So it was with delight that I heard about the publication today of Some Writer: The Story of E.B. White by Melissa Sweet.  You can hear the full broadcast here and I think you’ll find the collage illustrations enticing and enchanting!  I’m so happy that E.B. White is getting some well-deserved attention.  The enduring nature of Charlotte’s Web, Stuart Little, and The Trumpet of the Swan and his contributions to other children’s writers make this a wonderful homage to a writer who should have won a Newbery Medal.  The year Charlotte’s Web was published it lost the Newbery Medal to The Secret of the Andes by Ann Nolan Clark–a book seldom read today. (It did garner a Newbery Honor). In The New York Times, Eudora Welty wrote of Charlotte’s Web, “As a piece of work it is just about perfect, and just about magical in the way it is done”.  And the astounding sales (78 million copies) and the book’s translation into 23 languages proves that simple, tender, and old-fashioned stories can still capture the heart of a boy–even a Jedi warrior.

White wrote everything on a manual typewriter. The author typed up all White's poems on a manual typewrite to include them as parts of the illustrations.

E.B. White wrote everything on a manual typewriter. Melissa Sweet typed up all White’s poems on a manual typewrite to include them as parts of the illustrations.

Read Full Post »

Dear Readers,

How to Raise a Wild Child by Scott Sampson

How to Raise a Wild Child by Scott Sampson

Today on Tom Ashbrook’s On Point, the host interviewed the author of How to Raise a Wild Child: the Art and Science of Falling in Love with Nature by Scott Sampson.  (This was actually a re-broadcast of an earlier recording, but it was the first time I heard it). I have the book on my bed stand and have been reading it in fits and starts.  This has been a very humbling read, as I’ve recently been convicted about how little I’ve had my 16 year-old daughter outside enjoying nature and seeing the wonder of the created world around her.  There are a number of reasons for this (she is a ballet dancer which necessitates lots of time in ballet studios–these don’t exist outside, in addition to a very time-consuming online curriculum which stole about 7 or 8 hours a day!)  So, like Rip Van Winkle, I feel I’ve woken out of a long winter’s (technology) nap and am awake to real life again!  I’ve also been blessed and inspired by Ainsley Arment through her work at Be Wild and Free and have determined that this coming school year will be different.  So we’ve quit the demanding online academy and are taking a less stressful, more relaxed approach to our home education next year, including regularly scheduled outdoor times!  I’m so looking forward to this!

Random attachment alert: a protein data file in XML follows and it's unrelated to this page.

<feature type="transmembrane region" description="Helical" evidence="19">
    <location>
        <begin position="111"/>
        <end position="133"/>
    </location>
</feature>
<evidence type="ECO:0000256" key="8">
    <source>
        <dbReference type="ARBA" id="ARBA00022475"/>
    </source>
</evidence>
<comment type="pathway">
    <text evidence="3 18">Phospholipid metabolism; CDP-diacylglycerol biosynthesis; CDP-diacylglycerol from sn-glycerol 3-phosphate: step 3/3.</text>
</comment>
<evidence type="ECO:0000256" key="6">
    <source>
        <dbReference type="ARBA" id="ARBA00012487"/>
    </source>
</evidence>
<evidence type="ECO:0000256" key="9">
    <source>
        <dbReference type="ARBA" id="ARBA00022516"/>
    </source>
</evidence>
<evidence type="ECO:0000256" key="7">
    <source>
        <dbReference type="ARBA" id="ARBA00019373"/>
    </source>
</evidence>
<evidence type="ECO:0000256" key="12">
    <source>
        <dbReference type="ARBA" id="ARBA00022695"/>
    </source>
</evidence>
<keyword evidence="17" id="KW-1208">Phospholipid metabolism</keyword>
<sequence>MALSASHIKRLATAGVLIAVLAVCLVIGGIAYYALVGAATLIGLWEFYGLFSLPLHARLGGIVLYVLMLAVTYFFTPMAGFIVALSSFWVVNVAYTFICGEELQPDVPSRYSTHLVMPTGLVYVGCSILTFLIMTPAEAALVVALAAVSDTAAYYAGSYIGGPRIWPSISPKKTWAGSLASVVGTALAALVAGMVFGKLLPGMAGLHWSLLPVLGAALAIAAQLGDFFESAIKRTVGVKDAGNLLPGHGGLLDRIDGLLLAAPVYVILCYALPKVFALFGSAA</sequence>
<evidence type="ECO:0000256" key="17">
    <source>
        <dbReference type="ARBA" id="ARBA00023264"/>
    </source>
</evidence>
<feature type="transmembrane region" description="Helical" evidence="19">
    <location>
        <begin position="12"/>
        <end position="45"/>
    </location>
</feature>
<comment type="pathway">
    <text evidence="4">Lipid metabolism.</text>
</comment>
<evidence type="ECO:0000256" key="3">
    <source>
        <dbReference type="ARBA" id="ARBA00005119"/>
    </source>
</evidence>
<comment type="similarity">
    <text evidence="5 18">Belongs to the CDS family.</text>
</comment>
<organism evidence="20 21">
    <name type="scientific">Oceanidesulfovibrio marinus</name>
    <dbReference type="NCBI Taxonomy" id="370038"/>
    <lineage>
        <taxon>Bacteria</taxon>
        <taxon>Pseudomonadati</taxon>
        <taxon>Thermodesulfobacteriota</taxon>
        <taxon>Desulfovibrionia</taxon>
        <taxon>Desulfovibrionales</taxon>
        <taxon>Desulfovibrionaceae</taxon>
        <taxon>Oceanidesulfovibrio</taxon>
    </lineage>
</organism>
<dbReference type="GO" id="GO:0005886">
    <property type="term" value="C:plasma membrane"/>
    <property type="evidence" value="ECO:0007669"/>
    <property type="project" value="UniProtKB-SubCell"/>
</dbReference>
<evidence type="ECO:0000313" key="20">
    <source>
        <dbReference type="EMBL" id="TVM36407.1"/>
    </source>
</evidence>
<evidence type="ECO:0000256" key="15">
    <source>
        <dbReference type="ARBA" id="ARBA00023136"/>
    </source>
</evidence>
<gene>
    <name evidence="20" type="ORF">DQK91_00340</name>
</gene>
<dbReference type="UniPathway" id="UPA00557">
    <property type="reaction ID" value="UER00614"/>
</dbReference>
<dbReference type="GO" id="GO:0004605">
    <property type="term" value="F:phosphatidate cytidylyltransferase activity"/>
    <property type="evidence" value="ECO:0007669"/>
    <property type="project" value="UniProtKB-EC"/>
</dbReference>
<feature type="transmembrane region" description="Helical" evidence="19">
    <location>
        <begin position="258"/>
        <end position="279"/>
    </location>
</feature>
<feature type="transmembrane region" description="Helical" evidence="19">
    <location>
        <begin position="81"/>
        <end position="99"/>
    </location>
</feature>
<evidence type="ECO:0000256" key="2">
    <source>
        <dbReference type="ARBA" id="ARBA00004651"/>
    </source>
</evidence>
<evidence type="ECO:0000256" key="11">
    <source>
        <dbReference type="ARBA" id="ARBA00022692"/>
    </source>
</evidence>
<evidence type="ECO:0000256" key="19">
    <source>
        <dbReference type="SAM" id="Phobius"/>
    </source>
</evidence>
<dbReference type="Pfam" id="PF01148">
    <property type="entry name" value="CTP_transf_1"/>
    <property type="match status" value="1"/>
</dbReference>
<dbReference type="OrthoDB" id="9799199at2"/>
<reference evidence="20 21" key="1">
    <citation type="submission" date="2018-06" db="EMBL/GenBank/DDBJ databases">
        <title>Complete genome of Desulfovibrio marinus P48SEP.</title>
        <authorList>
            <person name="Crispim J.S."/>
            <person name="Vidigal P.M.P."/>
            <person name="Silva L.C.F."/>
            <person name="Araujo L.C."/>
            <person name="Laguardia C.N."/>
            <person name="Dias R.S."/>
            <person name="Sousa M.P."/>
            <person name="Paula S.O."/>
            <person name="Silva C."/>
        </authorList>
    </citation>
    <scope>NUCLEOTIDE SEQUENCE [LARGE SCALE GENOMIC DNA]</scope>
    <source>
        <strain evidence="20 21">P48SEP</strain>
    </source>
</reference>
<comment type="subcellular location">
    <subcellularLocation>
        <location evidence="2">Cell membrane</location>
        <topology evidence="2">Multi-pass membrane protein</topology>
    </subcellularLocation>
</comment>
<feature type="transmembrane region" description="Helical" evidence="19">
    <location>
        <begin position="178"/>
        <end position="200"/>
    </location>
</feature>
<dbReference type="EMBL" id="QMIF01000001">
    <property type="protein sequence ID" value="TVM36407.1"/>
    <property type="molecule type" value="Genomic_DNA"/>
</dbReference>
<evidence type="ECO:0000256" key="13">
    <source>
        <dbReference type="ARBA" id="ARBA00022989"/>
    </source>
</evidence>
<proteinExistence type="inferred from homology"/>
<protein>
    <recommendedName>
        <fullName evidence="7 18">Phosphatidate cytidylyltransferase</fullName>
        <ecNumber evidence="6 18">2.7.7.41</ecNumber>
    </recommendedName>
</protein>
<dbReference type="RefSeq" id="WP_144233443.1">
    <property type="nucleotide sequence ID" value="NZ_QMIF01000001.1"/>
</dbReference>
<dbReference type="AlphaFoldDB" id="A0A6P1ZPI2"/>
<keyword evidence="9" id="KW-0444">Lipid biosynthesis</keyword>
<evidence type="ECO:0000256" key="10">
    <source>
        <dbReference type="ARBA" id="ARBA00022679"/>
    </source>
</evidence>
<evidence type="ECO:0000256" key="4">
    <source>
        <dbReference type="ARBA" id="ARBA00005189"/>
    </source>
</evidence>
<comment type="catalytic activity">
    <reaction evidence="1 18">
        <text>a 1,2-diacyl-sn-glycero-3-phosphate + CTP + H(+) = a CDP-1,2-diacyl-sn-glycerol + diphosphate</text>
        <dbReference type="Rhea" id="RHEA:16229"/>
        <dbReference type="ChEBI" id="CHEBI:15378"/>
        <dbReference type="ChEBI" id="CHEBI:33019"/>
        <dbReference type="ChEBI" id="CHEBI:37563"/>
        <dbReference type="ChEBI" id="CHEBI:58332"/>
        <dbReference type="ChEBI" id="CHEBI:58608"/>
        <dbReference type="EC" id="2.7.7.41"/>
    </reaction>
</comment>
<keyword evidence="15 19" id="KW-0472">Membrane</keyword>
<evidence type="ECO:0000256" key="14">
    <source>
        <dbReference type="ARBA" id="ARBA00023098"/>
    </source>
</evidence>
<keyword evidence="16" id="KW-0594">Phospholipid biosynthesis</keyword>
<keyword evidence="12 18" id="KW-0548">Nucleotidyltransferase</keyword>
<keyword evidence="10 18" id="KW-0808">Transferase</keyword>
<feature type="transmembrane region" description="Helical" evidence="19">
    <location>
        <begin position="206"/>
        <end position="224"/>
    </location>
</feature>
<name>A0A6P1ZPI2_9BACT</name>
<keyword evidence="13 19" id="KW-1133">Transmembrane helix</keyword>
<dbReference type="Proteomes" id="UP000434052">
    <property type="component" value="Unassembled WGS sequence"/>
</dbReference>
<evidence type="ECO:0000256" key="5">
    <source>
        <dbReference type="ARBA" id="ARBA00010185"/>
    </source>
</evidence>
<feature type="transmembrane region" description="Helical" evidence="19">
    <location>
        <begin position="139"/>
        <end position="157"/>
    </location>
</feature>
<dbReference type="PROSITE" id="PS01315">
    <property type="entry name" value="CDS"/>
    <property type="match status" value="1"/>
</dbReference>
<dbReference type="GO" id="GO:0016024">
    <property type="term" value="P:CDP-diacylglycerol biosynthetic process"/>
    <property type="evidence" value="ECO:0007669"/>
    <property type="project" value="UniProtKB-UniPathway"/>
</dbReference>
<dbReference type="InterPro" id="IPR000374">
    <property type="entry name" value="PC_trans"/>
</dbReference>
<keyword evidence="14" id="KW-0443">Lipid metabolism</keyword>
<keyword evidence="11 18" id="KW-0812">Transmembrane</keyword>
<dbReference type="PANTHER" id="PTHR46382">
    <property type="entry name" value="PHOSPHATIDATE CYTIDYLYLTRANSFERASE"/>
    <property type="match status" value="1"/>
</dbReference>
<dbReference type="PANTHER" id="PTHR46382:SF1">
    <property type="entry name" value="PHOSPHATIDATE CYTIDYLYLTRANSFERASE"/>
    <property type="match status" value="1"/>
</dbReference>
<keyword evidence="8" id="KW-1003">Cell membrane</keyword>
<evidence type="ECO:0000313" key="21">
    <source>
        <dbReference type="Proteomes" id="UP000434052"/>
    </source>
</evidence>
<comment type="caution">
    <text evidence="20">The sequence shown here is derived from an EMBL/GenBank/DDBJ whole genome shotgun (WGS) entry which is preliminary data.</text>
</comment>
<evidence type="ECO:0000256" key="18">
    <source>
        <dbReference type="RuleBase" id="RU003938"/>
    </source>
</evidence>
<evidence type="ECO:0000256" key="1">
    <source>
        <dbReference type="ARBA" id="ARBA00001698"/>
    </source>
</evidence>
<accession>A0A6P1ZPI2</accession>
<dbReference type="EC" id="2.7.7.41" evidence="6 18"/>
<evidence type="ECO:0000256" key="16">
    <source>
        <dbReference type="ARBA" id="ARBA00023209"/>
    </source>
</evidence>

In that endeavor here are a few of the key points of Scott’s How to Raise a Wild Child book and interview:

• children today spend on average of 4-7 minutes outdoors and 7-10 hours at screens

• this phenomenon has reduced life expectancy, increased obesity, diabetes, anxiety, depression, ADHD, etc.

• this dramatic cultural shift has been driven by a “fear factor” wherein parents fear child abduction, when in reality the likelihood of child abduction is no greater than it was in 1950.

• the “busy factor” of “over-scheduled children”– who go directly from school to sports, music lessons, etc., with no time to play.

• finally, the “lure of technology” robs countless hours that previous generations of children spent outdoors, running, climbing trees, building forts, exploring and creating adventures.

What Scott Sampson sees in these modern trends is that we keep out children under a veritable “house arrest” where “free range children” are a dying breed!

The solution isn’t complicated or sophisticated, or only for the privileged.  It merely necessitates getting outside!  As one of the guests stated, “There is no such thing as bad weather, just bad clothing!”  Children can be kept warm and dry no matter the weather with thoughtful and wise preparation. This resonates so beautifully with the philosophy of Charlotte Mason who advocated that children spend a minimum of 3 hours per day outside–rain or shine.  In spring and fall she insisted on even more time outdoors!

To be wild and free boys only need some water, rocks and trees. My adorable grandsons this weekend.

To be wild and free boys only need some water, rocks and trees. Two of my adorable grandsons this weekend.

In an age of helicopter parenting, where children are habitually supervised and smothered by parental involvement, I love the words of my eldest daughter’s parenting philosophy of “benevolent neglect!” There is so much truth to the notion that children need to be left alone to muse, create, ponder and reflect.  Charlotte Mason advocated the importance of free play noting,